What Does BOPUS Mean and Does it Affect Revenue?
In consumers’ seemingly endless quest to have their cake and eat it, too, buy online, pick up in store (BOPUS) has the ingredients shoppers need.
Not only can customers enjoy the convenience of shopping online in the comfort of their own homes, but they also can get their items today—sooner than most e-commerce brands can deliver. Stores such as Target, Home Depot, Apple, Bed Bath & Beyond, and many others are leading the way with this omnichannel approach.
The idea behind BOPUS, also known as click and collect, is simple: Shoppers browse items, make selections, and pay for their purchase online, either through a computer or a mobile device. Then, they go to the store to pick up their purchases.
BOPUS purchases might be for items already in stock, allowing for a much shorter experience inside the store. Or, the customers might be shopping for items not immediately in stock and must be shipped from another store or a distribution center to be picked up in a few days. In this way, customers aren’t crossing their fingers and hoping something is available when they reach the store—they make an online purchase if it is and can be notified if it isn’t.
The BOPUS Boom
The growth in BOPUS was catching the attention of retailers large and small even before the COVID-19 pandemic. As Digital Commerce 360 reported, according to Adobe Analytics, BOPUS orders grew an incredible 37 percent from 2018 to 2019 during the Nov. 1-Dec. 6 period. Also, in 2018, eMarketer cited a Kibo Commerce survey which found that 67 percent of U.S. internet users had used BOPUS over a six-month period.
The leading reason consumers chose BOPUS was to avoid shipping costs, according to 86 percent of respondents in the Kibo Commerce survey. Nearly as important (85 percent) was the ability to pick up the product when convenient. Other reasons consumers choose BOPUS included:
- To avoid having to wait at home for a package that had no set delivery time
- Being able to see a product before taking it home
- The efficiency of having a product waiting for them at a counter
The pandemic highlighted the appeal of BOPUS even more.
A Deloitte survey, as reported by Insider Intelligence, found that in October 2020, 35 percent of shoppers used click and collect because it was safer—and that number was down from 48 percent in April 2020. Getting in and out of the store faster wasn’t just more convenient: BOPUS delivered a preferable store experience during the pandemic.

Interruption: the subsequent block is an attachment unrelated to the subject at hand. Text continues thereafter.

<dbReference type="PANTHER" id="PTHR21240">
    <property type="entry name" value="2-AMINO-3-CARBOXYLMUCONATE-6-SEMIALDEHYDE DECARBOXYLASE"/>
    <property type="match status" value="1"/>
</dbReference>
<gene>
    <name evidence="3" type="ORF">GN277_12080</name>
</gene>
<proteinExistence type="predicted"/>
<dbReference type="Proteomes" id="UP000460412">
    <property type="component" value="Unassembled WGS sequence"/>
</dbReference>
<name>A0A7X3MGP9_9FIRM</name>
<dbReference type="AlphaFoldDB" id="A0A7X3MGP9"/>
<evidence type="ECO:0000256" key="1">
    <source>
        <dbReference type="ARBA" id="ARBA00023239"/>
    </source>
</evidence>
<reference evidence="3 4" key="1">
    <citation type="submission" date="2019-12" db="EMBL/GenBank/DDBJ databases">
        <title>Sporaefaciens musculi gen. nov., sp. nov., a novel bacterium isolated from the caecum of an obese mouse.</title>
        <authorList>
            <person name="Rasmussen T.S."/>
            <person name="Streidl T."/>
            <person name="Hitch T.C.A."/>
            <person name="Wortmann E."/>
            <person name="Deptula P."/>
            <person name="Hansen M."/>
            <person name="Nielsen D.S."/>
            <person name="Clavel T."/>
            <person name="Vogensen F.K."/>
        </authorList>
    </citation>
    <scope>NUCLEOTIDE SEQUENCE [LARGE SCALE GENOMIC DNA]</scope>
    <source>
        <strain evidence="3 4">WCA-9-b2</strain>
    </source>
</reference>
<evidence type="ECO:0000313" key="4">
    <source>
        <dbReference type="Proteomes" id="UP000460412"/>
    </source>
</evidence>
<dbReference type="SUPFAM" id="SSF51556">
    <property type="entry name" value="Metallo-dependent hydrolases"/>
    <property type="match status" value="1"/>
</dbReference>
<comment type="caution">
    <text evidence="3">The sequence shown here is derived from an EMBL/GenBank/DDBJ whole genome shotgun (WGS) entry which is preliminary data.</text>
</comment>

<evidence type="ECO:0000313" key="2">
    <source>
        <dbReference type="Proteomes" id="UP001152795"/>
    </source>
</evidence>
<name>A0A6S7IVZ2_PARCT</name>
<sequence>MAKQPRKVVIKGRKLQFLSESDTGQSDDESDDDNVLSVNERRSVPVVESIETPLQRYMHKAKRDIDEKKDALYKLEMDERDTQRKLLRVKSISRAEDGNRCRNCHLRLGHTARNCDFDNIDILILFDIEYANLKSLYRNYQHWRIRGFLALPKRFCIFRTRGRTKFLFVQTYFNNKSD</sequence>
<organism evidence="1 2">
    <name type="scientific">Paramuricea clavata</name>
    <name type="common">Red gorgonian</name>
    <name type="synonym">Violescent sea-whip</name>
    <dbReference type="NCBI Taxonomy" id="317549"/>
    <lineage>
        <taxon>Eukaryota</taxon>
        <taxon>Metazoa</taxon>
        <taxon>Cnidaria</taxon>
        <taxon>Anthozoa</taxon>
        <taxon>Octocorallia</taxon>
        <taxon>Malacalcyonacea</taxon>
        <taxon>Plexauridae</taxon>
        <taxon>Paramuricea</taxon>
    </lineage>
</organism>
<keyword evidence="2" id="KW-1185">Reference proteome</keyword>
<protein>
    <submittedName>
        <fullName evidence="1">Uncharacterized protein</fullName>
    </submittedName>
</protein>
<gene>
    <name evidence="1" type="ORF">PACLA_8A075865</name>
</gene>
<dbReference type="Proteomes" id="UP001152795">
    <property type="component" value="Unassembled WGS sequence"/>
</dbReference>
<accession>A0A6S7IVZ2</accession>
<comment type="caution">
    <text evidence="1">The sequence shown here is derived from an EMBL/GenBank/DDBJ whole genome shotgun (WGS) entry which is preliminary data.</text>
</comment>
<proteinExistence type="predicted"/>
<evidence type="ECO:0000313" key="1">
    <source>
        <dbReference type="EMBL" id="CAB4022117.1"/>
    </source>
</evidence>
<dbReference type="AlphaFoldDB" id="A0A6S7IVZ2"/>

Convenience, for both the retailer and the shopper, might be the most obvious benefit of BOPUS. Customers aren’t wandering around a store, trying to find that one item they need—and hoping it’s in stock. Retailers end up with guaranteed purchases and more flexibility in what they do with staffers.
The customer experience also improves with BOPUS. The shopping app can learn their preferences, they get their items faster, and they aren’t fumbling with cash or PINs inside the store. Moreover, not looking over at another customer and wondering if they’re contagious is another advantage for BOPUS shoppers who aren’t in the store for long enough to worry about prolonged exposure.
When shoppers come to the store to pick up items ordered online, 37 percent make additional purchases that they were not planning on, according to research from OrderDynamics. And so-called “superconsumers”—consumers who used buy online, pick up in store at least twice in the past 12 months—bought more items in the store 51 percent% of the time.
The Challenges of BOPUS
Although BOPUS is appealing for retailers, they are still figuring out how to take advantage of this growth area while minimizing some of the issues consumers dislike about the brick-and-mortar experience.</>
Take, for example, what happens when customers go to the store to pick up their items:
- Are they routed to a special pickup area?
- Is getting in and out of this area easy?
- Are there long wait lines to pick up something they’ve already purchased?
- Are their orders ready when they arrive?
- Are retailers taking advantage of the opportunity to turn these store visitors into impulse shoppers?
If something goes wrong along the way, the customer experience suffers. Retailers risk alienating customers into not using BOPUS again as well as delivering such a negative impression that they decide to shop elsewhere the next time.
Mobile Queuing: A Win-Win for Retailers and Customers
The digital side of BOPUS—when customers are browsing the shopping app and making a payment—might be the most crucial part of the process. Shoppers need to feel confident making purchases and knowing those purchases will be there when they arrive at the store. However, the experience after the purchase is made is just as important. Customers choose BOPUS for convenience and agility; if you provide neither, they’ll wonder why they bothered.
Mobile queuing systems offer a way to help ensure that BOPUS doesn’t get bogged down by long waits and chaotic lines. Virtual queuing can improve the in-store pickup experience by giving customers the opportunity to avoid waiting in line when they arrive in-store to claim their goods. Retailers can benefit from an increase in impulse sales from shoppers who choose to browse the store while they wait for their purchases to be retrieved.
Moreover, two-way texting via mobile queuing allows retailers to notify customers when their orders are ready, as well as customers to alert the retailer when they have arrived at the store. Because the queue is virtual, there’s no physical line to slow down the process or create frustration among shoppers who expect little (if any) wait time to pick up their order.
BOPUS is here and growing. Is your retail operation primed to take advantage of this trend?